Six months after Tremonti’s guerrilla UK shows of Download and Glasgow, Mark Tremonti is back with his band in a full run of the UK and Europe. As with his previous tours, Scotland is represented, this time heading to the other side; Edinburgh.
Arriving just after 19:00, I thought I’d get straight in or have a short wait. An hour later I was finally in the venue but only after going through the most rigorous pat-down I’ve been subjected to. Almost to the point if it got more extensive, I’d have been asking the gentleman to buy me a drink first.
Because of this, I missed opening band The Raven Age but checking out a couple of songs on YouTube, they seem like a good fit for Tremonti, full of chunky, crunching riffs with distortion added in for good measure. However, I did manage to catch most of Man the Mighty. By the time I had seen three songs and the band asked if it was ok to do a few more, I had seen enough. They weren’t bad by any stretch, I saw what they were offering and it simply wasn’t for me. Although they did announce who they were a couple of times, I had to use the power of the internet to find their name as the vocals weren’t present enough in the mix. Admittedly, they got a warm reception from the crowd and some people seemed to be genuine fans but as I said, it wasn’t for me. I can’t fault the band’s performance; it was technically flawless besides the dodgy vocal levels.
Gracing the stage, Tremonti launch into the latest album’s title track, “Cauterize”. I’m well-versed in the latest album but the wall of sound assaulting the Liquid Room made the song’s intro unrecognisable. Thankfully by the time the main man’s gut-punching vocals kicked in, the sound blip dissipated and all was well for the rest of the night. Deftly balancing the night’s songs between first album All I Was and Cauterize, everything received a warm reception. Yet there were subtle differences depending on the album. The material from All I Was got the standard roars of approval as any old favourites would do. When it came to Cauterize, oddly enough it matched the album itself. It was more fervent, urgent. Some of these songs hadn’t been played during the Glasgow show and Mark Tremonti himself acknowledged “Sympathy” had only started being played during this tour.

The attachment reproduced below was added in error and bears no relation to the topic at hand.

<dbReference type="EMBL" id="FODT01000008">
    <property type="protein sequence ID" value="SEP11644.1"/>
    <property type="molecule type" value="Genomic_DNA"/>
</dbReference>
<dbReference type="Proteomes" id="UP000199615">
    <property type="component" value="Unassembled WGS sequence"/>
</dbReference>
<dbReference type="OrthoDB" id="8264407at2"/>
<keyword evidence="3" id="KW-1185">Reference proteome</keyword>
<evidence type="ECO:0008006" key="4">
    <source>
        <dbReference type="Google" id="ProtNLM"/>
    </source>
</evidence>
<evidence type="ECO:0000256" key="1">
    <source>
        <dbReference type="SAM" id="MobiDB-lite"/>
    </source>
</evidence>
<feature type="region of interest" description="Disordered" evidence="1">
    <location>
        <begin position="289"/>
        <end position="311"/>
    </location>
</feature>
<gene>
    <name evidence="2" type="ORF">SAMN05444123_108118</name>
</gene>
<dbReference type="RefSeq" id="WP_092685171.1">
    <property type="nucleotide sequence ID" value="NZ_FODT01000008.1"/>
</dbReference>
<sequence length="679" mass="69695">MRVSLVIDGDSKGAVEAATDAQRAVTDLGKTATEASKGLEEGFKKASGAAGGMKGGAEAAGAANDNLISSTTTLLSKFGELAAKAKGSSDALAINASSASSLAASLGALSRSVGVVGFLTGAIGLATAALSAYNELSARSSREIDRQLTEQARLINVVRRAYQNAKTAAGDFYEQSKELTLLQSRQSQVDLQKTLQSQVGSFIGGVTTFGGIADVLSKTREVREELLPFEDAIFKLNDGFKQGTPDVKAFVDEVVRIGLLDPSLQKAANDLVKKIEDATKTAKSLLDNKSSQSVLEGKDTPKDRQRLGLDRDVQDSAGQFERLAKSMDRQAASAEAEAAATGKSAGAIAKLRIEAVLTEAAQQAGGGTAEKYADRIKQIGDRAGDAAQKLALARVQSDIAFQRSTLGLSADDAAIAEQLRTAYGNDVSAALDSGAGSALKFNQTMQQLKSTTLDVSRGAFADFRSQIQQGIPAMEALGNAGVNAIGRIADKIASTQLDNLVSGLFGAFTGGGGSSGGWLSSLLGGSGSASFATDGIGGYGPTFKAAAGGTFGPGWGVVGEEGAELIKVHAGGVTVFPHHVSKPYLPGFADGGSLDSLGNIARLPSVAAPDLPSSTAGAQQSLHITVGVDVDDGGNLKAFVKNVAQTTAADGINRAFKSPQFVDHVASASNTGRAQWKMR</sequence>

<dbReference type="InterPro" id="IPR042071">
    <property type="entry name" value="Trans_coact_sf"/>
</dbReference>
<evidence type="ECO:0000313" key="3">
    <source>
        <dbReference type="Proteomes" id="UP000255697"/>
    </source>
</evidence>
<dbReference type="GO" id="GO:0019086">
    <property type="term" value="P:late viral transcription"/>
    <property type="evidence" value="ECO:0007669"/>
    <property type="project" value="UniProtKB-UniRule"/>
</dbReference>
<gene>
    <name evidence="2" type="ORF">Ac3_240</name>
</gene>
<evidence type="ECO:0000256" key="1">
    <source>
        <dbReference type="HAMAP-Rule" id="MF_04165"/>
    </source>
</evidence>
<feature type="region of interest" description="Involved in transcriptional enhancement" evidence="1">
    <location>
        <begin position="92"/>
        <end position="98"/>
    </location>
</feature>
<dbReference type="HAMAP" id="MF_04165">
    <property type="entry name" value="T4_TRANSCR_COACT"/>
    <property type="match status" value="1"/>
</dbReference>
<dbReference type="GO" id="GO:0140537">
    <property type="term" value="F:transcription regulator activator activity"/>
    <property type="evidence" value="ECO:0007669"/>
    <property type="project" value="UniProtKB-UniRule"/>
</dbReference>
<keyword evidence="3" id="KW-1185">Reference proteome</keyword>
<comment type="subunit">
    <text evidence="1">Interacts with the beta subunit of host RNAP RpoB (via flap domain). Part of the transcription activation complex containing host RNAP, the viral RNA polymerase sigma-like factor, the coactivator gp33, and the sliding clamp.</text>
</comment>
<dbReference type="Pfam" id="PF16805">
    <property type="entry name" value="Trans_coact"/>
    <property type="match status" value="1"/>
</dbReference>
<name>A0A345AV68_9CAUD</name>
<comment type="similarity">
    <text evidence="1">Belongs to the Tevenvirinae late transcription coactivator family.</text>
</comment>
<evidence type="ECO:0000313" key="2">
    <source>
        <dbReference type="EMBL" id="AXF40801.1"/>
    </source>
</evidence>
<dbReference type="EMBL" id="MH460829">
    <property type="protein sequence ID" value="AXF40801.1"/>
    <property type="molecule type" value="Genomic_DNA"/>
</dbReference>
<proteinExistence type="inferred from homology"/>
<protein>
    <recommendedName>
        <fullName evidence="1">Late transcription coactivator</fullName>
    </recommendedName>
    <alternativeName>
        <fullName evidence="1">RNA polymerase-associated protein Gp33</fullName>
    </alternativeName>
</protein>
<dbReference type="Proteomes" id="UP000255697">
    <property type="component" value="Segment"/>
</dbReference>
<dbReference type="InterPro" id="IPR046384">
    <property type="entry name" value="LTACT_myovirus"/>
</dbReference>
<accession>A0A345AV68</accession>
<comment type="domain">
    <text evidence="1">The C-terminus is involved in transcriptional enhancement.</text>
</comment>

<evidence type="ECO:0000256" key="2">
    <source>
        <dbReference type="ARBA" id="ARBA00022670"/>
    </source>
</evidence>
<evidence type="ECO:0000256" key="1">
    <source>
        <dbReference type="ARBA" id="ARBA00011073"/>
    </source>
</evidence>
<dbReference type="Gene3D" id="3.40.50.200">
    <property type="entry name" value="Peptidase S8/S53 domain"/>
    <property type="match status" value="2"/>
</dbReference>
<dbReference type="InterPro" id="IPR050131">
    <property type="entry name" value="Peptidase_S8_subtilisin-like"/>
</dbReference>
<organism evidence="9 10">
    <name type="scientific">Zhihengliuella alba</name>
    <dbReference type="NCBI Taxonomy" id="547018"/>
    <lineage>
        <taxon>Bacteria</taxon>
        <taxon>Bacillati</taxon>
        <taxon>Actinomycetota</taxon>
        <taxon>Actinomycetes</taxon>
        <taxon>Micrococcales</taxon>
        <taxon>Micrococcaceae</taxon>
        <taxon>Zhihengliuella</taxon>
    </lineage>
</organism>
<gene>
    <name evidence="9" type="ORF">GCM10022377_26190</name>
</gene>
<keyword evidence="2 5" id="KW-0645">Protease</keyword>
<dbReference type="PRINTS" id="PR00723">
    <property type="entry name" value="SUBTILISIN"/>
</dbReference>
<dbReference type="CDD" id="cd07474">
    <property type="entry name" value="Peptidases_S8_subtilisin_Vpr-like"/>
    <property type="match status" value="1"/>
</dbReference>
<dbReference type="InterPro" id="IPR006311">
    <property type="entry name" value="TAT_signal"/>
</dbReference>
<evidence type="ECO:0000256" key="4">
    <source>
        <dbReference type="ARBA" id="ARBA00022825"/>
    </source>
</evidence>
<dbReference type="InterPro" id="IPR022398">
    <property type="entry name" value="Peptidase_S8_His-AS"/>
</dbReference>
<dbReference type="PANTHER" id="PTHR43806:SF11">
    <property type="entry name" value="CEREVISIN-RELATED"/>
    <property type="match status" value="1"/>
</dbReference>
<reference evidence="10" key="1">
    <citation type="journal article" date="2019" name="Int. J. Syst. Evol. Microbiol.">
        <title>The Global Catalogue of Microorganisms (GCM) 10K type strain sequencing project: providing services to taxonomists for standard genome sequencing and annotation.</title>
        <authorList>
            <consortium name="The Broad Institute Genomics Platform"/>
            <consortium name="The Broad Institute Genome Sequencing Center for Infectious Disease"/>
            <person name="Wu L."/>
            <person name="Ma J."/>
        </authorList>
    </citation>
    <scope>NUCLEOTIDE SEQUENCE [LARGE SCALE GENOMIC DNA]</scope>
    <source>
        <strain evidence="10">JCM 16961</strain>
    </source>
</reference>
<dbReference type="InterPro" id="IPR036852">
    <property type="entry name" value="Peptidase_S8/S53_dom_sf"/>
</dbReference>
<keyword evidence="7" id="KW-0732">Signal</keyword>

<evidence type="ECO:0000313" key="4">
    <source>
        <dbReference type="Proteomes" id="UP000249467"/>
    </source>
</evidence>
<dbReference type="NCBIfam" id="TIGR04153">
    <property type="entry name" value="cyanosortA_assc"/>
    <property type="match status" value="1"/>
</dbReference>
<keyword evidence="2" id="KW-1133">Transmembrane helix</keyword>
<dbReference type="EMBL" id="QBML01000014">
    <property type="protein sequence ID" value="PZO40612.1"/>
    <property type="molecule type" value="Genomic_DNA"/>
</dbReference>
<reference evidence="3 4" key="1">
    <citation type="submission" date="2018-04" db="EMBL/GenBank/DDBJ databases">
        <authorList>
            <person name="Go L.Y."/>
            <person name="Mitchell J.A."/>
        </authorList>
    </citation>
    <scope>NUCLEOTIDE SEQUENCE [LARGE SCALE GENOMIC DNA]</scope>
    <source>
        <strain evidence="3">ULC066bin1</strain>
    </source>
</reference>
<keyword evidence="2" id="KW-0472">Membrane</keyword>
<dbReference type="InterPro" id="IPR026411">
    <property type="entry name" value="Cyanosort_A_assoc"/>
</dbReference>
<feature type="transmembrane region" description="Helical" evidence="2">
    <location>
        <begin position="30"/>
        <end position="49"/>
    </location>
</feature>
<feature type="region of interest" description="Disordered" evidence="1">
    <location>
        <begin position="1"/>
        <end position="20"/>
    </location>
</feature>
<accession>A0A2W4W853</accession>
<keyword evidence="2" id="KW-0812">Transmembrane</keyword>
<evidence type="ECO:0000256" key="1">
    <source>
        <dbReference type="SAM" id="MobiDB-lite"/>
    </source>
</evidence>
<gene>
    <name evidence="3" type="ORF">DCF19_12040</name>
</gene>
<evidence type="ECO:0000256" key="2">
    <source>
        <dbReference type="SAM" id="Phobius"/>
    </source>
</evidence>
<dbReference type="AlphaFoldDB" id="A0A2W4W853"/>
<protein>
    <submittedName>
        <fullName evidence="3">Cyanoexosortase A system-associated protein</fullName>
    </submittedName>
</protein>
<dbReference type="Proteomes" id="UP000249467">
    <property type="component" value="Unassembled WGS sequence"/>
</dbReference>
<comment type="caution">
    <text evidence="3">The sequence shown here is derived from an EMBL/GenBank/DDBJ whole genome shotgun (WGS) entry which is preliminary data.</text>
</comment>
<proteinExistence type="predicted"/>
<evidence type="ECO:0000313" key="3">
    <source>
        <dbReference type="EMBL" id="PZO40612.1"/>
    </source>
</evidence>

With more of a focus on Cauterize as opposed to Glasgow which put those songs on the backburner, we were treated to heavyweights like “Dark Trip”, “New Way Out”, “Providence” and “Radical Change”. Its songs like this alongside the afore-mentioned “Cauterize” and “Sympathy” which underline how much of a step up the new material is on the older songs. Thrashier with more speed influences, Mark Tremonti is clearly having the time playing the new material. Although its clear to see he’s enjoying the sheer fact of getting to flex his guitar muscles and play much heavier material than usual with Alter Bridge. Even though he’s used to playing arenas, he’s obviously not fazed, relishing the idea of playing in a small, sweaty club show. Because let’s be honest, they’re the best live environment.
I had a feeling we’d be given a teaser of material from Dust but it wasn’t to be and I’m happy enough with waiting for the new album in the New Year. Even in the last six months since seeing Tremonti, it’s obvious to see the extensive touring they’ve done has tightened their already amazing live offerings. Eric Friedman is an exceptional guitarist, taking the lead in certain moments and during his quick guitar duel with Mark, impressing the crowd and Tremonti himself couldn’t hide it. Tanner Keegan may be providing bass lines which were composed by other people (Friedman and Wolfgang Van Halen) but he handles it with ease, showing off his own skills into the bargain. He fits in well with the band and I’d be interested in hearing what he could provide himself. Sadly due to my position, I couldn’t see much of drummer Garrett Whitlock but I could certainly hear it. Bashing his kit into submission, it often had the crowd headbanging in perfect sync.
With the fan-favourite “Decay” getting another outing, the end was on the horizon and with only a couple of songs left before closer “Wish You Well” opened a sizeable pit, it was over for another night and ignored the pretence of an encore. Given an uncharacteristically warm welcome from Edinburgh and a new album next year, I don’t think it will be long before Tremonti are back in the UK tearing it apart once again.